Temnin El Foka, Bekaa Valley
“The main issue is that people casually leave garbage on the streets and outside their homes. If it piles up, they burn it and ignore the fact that it may cause harm and lead to health problems."
Zahraa is a Lebanese single mother who works from home. As a mother, she is always worrying about her children’s health and well-being. Lebanon’s garbage crisis adds tension and hardship to an already stressful situation.
“I love Temnin El Foka and do not want to leave! Many people are emigrating, but I am too attached to this beautiful land. I want nothing more than to know that it’s clean and safe."
Zahraa attended recycling and sorting awareness sessions in the Bekaa Valley from volunteers who are part of Anera’s Lebanon recycling and trash sorting project. During the awareness sessions, Zahraa’s interest in recycling grew once she realized Lebanon’s environmental problems are not hopeless.
“There is a point of return and the solution is in our hands! I actually enjoy sorting and recycling. It makes sense. It’s my responsibility to do this and my community has to make it a mission to keep our village clean. We need to do this so we can pass on a healthy environment to our children. One they deserve.”
Al Mansoura, Bekaa Valley
“Hate is a strong word... but I really hate how we deal with our trash in Lebanon!”
Like many concerned citizens of Al Mansoura, Madonna is worried about the future of her hometown and has health concerns about Lebanon’s environment.
“I want to recycle because change starts with me. It starts here at home. The way we currently dispose our trash is sad. Many people burn their trash while it’s in plastic bags, and honestly it stinks! I never thought that my beautiful village could smell that bad.”
Once she was introduced to Anera’s recycling and sorting project, Madonna realized how important it is to raise awareness and reach out to other households. “Knowledge is power. If we can learn, we can change.” A year after Al Mansoura began participating in Anera’s recycling program, Madonna can see some positive change in her community.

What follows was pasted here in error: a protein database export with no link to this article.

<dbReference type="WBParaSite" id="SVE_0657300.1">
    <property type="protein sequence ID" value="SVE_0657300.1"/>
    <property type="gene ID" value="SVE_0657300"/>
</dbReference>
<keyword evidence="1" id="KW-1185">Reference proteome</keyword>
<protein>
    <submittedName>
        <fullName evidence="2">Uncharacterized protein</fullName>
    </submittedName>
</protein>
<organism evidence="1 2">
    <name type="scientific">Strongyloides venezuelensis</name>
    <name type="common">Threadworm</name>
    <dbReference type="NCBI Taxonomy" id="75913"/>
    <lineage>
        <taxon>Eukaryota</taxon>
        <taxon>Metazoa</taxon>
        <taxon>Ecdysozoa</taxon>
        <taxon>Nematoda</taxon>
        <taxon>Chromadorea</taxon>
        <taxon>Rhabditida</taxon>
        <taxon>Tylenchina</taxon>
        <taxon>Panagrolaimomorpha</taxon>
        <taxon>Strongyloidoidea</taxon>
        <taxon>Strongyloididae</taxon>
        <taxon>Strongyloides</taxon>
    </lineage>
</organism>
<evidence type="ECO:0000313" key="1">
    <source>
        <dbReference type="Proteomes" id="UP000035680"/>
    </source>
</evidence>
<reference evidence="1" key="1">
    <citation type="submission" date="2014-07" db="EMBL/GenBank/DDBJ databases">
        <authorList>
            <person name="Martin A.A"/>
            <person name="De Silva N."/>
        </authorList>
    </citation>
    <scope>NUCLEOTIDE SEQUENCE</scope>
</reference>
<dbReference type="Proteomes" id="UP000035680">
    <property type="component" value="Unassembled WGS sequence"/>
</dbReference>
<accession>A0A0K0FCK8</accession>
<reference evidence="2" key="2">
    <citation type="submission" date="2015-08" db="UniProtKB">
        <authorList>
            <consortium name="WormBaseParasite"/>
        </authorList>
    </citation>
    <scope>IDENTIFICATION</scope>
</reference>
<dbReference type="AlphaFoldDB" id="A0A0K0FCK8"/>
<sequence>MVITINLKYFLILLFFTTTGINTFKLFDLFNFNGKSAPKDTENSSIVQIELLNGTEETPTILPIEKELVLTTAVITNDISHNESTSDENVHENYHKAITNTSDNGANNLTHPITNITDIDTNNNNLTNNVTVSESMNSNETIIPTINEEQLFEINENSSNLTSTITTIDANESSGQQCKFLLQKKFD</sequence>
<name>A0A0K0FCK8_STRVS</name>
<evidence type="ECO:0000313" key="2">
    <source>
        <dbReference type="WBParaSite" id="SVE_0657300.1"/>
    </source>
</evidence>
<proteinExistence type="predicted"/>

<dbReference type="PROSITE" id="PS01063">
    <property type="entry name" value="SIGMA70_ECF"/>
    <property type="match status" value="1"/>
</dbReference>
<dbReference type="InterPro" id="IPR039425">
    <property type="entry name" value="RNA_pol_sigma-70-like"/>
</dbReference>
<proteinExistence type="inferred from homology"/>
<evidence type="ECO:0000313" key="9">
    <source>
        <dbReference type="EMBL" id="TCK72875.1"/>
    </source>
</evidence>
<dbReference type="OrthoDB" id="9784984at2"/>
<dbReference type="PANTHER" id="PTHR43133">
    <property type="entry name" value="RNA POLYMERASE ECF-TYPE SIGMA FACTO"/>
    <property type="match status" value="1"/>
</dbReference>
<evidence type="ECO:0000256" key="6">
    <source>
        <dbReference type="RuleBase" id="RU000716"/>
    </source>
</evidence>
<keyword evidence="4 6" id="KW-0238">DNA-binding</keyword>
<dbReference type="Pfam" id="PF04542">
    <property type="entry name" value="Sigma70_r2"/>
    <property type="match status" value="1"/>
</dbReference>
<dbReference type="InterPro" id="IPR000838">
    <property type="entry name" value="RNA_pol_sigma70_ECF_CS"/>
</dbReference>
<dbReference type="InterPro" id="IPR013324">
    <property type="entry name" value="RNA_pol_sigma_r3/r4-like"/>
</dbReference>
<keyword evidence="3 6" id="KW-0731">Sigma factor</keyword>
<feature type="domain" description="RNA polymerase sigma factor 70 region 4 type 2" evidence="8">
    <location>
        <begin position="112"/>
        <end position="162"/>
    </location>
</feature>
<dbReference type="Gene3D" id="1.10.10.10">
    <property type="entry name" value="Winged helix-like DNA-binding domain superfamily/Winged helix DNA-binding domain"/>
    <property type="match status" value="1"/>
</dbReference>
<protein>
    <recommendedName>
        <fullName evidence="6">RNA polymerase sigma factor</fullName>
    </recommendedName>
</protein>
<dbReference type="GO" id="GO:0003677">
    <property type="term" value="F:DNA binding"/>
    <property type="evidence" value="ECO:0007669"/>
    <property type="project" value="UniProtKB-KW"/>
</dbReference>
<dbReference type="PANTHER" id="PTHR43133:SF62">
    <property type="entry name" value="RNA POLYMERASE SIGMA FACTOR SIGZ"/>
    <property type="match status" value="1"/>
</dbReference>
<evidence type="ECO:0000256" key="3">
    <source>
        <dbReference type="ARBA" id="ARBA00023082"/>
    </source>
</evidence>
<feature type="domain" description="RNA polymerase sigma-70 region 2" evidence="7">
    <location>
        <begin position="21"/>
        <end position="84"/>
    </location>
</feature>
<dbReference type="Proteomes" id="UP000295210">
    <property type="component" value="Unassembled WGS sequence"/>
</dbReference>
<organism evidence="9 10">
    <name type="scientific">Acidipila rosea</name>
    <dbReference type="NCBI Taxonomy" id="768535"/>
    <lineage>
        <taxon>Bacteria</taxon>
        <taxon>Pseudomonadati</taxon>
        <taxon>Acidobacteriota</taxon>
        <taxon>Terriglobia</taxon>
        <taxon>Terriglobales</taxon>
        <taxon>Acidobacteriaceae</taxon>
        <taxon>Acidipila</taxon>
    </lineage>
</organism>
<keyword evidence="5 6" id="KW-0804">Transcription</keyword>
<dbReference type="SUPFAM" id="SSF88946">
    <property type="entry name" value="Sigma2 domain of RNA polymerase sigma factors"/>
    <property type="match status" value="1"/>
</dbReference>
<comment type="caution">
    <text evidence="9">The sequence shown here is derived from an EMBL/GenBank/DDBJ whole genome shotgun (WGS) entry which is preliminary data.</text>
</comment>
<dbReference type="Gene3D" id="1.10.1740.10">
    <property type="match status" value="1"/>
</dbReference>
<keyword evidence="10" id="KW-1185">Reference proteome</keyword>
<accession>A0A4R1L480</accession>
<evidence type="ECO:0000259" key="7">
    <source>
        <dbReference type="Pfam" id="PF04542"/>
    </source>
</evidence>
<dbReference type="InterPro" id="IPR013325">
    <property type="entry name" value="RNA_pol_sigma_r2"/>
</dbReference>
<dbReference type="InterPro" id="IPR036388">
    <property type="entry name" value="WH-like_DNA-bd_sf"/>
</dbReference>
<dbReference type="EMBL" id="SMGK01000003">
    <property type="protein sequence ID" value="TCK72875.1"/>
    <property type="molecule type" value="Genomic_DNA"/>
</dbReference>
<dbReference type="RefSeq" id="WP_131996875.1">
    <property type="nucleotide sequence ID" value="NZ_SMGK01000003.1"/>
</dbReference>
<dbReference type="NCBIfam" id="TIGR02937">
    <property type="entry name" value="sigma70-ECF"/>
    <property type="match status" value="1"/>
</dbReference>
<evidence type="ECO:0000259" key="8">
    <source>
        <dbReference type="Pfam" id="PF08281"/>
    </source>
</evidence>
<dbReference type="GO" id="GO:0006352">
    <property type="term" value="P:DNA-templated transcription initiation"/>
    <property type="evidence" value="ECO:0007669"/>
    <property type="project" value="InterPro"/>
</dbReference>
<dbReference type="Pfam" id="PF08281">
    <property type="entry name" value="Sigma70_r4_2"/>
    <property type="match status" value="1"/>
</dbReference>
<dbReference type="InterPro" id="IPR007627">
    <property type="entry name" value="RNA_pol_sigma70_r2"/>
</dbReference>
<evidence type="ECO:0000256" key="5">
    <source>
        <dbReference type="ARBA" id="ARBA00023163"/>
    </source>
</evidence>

“Mansoura was suffocating from the garbage crisis. The smoke of burning waste was becoming a serious threat to our health! At least now we can rest assured that we won’t be inhaling toxic fumes anymore. Our children can enjoy the fresh air, just like our grandparents did long ago.”
Madonna recently learned that Anera would build a new recycling and sorting facility near her hometown in the Bekaa Valley. She is happy that the project is expanding. Looking for ways to minimize her own waste, she avoids single-use plastics and takes a tote bag with her to the vegetable market every time she shops.
Majdal Anjar, Bekaa Valley
“As a community member and a Lebanese citizen, it’s my duty to keep my home clean, as well as my community.”
Najah is among thousands of locals who are suffering from the garbage crisis in Lebanon. Like most of her neighbors, she used to throw garbage bags outside her house hoping that, maybe, one day the municipality would find a way to get rid of the trash without burning it on the outskirts of her village.
When she learned of Anera’s recycling and sorting program Najah became hopeful. “I am ready to recycle and now I want to be an example for younger people in Majdal Anjar and all of Lebanon. I want to show others how to recycle and sort their trash.”
After a year of recycling and sorting awareness sessions, Najah and the rest of her community are sorting their trash and making best use of the Anera provided recycling bins.